Reverse Zonality?

Slow thaw, but Inverness stays white.

While a thaw is now affecting many lower parts of Scotland there is certainly no thaw in the hills and only the slightest one away from Coastal areas.

The blanket of snow outside remains complete here next to the centre of Inverness, the street  a tarmac free zone since before Christmas Eve. Wednesday morning saw the snow notch up another milestone, 4 weeks of consecutive snow lie at not quite 10m ASL in Inverness.

Stop and think about that, it’s really quite hard to grasp in a way, but when the slow thaw becomes a faster thaw and eventually the snow is gone from low ground, it’s actually going to seem kinda weird.  The lack of wind for the main part of this cold spell prevented the spell reaching the severity of the ’79 and it’s still far to early to tell if the winter will go the way of a 1963. Never the less it has been a remarkable spell of weather, the three weeks of ever improving conditions that by Friday 8th had moved from epic to pretty much historical on CairnGorm Mountain had been achieved without a day lost to weather.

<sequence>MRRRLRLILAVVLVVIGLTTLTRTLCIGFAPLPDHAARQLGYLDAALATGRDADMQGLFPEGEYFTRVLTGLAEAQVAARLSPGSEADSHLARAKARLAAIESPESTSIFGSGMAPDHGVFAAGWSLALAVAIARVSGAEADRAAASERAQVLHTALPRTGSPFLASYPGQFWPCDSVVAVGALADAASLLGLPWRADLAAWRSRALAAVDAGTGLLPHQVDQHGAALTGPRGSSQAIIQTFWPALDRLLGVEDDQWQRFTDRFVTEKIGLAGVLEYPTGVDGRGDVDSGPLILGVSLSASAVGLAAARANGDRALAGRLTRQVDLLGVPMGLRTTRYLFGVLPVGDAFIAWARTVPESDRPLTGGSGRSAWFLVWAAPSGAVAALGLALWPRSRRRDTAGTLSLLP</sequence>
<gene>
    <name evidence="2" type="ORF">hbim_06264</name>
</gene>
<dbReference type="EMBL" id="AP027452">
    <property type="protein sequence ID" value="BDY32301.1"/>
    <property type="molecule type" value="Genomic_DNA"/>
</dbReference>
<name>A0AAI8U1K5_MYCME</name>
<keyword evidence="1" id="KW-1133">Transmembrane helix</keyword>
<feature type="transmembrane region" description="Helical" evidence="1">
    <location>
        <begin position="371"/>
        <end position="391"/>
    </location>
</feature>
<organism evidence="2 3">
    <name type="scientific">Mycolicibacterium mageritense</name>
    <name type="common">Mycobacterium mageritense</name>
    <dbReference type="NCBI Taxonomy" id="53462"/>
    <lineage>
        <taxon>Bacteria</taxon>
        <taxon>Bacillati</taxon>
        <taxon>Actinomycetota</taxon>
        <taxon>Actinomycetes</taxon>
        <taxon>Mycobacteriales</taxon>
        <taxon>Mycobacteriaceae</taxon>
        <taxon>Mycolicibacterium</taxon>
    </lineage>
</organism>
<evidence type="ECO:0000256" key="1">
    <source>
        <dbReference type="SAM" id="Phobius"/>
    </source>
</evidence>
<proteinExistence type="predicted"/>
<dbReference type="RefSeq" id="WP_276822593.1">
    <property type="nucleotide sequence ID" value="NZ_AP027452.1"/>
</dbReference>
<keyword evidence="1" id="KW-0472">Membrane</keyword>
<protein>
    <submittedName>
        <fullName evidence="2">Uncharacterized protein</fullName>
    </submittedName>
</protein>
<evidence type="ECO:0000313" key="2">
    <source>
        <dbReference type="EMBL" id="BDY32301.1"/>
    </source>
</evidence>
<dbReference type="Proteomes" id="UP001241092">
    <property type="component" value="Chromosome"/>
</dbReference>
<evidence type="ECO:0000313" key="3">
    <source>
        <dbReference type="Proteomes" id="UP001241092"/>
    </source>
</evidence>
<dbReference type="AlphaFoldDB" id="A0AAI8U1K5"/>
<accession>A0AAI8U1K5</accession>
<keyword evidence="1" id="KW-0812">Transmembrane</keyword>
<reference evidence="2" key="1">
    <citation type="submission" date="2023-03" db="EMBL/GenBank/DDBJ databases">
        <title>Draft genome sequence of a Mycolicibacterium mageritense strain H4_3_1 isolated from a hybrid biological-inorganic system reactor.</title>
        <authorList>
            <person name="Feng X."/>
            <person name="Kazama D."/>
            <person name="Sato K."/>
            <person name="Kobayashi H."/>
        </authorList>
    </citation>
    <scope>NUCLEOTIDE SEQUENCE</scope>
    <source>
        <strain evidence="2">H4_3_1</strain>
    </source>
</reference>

How that has changed since the weekend, ferocious winds coupled with 185cm of straight down snow fall still lying loose and unconsolidated means the drifting and extent of the snow redistribution on CairnGorm Mountain has been simply phenomenal, with long stretches of the down road from Coire Cas under 13ft of snow. The depth may not beat any Ski Road records, but the sheer extent of the road under such depths seems to be up there, with even the snowblower overwhelmed. Such drifting has not been restricted to the high mountains, above about 1000ft (lower in places) the snow is still loose to drift with all roads across the Dava Moor choked with snow this evening and traffic on the A9 being convoyed over Drumochter at times during Wednesday.

Can anoyone remember a longer spell of low level snow in the Inverness Area?

The Snow – Happy 21st Birthday!

Though cloud is now coming over and there’s been the odd flurry this afternoon, much of Wednesday was an amazing winter’s day with blazing sunshine, with cold crisp snow on the ground and a lunch time temperature of -5c in the city centre of Inverness.

Today marks the 21st day, 3 full weeks, of lying snow at just 15m above sea level near to the city centre in Inverness. While people can remember deeper snow or colder temperatures what is setting this cold spell apart is it’s persistence.